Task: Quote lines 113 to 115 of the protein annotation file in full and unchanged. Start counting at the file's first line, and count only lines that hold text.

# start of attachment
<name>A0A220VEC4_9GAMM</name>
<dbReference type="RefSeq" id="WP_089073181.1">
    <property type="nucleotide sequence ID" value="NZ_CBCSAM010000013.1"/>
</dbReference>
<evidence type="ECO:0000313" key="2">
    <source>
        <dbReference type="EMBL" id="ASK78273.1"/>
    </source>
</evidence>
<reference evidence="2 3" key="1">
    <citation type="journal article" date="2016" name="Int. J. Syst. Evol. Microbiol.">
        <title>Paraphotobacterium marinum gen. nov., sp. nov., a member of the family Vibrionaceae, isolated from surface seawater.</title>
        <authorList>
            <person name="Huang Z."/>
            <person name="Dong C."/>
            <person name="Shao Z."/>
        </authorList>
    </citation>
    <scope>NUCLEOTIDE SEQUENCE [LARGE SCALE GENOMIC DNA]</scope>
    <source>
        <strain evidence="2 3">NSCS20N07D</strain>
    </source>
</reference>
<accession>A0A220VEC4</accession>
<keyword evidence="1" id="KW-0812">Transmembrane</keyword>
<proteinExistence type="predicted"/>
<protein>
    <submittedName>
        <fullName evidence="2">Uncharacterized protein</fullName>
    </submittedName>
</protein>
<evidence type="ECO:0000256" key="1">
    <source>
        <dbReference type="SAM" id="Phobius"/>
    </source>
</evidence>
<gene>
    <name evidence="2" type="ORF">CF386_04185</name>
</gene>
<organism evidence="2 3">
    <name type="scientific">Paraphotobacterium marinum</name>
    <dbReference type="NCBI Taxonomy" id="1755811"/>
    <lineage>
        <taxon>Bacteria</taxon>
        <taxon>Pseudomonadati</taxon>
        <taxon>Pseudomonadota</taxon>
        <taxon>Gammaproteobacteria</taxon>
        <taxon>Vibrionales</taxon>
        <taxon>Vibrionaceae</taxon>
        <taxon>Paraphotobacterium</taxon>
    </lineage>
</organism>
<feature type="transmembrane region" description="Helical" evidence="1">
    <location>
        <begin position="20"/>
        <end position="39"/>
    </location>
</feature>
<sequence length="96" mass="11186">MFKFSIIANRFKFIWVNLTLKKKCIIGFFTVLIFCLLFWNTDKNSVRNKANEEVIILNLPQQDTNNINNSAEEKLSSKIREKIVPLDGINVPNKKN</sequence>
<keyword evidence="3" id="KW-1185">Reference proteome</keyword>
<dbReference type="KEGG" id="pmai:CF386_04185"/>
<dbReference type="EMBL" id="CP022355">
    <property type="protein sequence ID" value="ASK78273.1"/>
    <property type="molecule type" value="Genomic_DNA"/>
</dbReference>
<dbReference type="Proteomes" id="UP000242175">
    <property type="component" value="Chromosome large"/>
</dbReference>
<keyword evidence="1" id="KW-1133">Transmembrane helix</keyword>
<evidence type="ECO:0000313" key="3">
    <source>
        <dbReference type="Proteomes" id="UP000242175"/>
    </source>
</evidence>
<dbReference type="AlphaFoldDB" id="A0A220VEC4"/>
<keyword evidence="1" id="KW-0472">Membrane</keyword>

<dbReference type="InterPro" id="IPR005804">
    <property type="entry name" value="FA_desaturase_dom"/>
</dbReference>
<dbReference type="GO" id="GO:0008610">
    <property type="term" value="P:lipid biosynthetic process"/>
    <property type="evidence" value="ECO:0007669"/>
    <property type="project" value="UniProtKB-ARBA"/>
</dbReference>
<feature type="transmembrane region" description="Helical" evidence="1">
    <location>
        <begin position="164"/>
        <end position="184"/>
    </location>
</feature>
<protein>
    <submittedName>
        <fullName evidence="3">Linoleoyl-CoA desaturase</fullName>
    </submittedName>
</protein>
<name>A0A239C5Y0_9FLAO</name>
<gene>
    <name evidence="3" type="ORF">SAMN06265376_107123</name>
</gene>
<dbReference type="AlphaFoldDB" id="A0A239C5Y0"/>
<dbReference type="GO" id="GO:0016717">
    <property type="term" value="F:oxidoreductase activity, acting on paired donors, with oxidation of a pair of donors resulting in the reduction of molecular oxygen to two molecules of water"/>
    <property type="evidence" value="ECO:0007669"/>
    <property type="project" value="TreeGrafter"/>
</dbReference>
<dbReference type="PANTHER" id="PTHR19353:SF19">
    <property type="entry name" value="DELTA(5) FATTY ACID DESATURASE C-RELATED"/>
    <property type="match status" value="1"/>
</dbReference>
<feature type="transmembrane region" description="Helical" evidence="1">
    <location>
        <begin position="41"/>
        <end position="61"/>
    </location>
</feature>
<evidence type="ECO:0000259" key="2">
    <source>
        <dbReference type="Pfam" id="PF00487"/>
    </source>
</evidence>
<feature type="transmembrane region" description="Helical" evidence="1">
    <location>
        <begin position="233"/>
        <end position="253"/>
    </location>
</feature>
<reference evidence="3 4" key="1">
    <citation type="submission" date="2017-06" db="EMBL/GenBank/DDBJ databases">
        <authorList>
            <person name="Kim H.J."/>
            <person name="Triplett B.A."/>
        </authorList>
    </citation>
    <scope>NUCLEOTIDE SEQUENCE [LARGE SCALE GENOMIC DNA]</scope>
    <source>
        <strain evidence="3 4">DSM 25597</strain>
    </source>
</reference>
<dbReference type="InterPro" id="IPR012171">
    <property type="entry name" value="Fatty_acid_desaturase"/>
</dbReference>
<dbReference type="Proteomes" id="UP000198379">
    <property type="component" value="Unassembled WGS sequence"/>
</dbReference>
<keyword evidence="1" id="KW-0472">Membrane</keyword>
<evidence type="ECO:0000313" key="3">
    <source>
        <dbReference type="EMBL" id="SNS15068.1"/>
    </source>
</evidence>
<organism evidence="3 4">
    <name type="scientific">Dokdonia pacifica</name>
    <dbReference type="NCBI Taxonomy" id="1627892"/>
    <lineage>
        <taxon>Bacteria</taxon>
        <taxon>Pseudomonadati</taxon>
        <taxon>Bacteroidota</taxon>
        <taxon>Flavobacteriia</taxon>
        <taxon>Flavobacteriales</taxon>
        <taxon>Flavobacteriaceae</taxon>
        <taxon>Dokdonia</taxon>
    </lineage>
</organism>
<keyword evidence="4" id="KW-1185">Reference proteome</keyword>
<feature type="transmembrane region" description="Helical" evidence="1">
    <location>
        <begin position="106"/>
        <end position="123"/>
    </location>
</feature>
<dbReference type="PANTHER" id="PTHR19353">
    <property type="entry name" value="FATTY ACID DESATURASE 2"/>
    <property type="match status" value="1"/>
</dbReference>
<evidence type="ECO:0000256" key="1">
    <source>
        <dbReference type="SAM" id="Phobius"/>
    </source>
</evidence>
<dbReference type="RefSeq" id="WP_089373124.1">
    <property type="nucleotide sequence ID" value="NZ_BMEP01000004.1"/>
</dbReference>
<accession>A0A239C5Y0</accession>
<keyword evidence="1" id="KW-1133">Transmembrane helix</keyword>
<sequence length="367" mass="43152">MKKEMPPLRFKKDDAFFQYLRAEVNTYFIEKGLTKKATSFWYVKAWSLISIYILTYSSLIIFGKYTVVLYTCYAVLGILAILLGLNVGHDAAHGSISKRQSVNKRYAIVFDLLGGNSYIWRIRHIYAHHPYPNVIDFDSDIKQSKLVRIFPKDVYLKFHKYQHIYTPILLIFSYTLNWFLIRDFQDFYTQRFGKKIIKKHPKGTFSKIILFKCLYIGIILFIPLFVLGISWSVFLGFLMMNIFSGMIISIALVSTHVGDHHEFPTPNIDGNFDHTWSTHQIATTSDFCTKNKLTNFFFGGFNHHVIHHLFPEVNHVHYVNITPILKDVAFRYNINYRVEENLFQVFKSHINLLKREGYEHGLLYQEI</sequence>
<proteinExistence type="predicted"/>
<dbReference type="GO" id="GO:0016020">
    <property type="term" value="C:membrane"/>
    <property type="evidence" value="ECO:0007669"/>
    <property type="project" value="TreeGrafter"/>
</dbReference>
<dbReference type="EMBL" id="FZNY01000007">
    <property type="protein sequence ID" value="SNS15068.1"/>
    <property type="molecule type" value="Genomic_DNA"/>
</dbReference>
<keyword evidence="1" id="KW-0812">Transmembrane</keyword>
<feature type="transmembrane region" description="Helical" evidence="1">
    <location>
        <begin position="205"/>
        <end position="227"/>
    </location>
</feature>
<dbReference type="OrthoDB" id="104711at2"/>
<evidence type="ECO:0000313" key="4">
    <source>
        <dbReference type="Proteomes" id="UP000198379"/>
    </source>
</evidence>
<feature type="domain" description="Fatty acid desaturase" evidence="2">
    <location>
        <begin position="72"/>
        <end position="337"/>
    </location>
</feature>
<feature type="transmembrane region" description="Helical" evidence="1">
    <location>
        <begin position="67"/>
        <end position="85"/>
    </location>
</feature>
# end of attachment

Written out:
        <end position="61"/>
    </location>
</feature>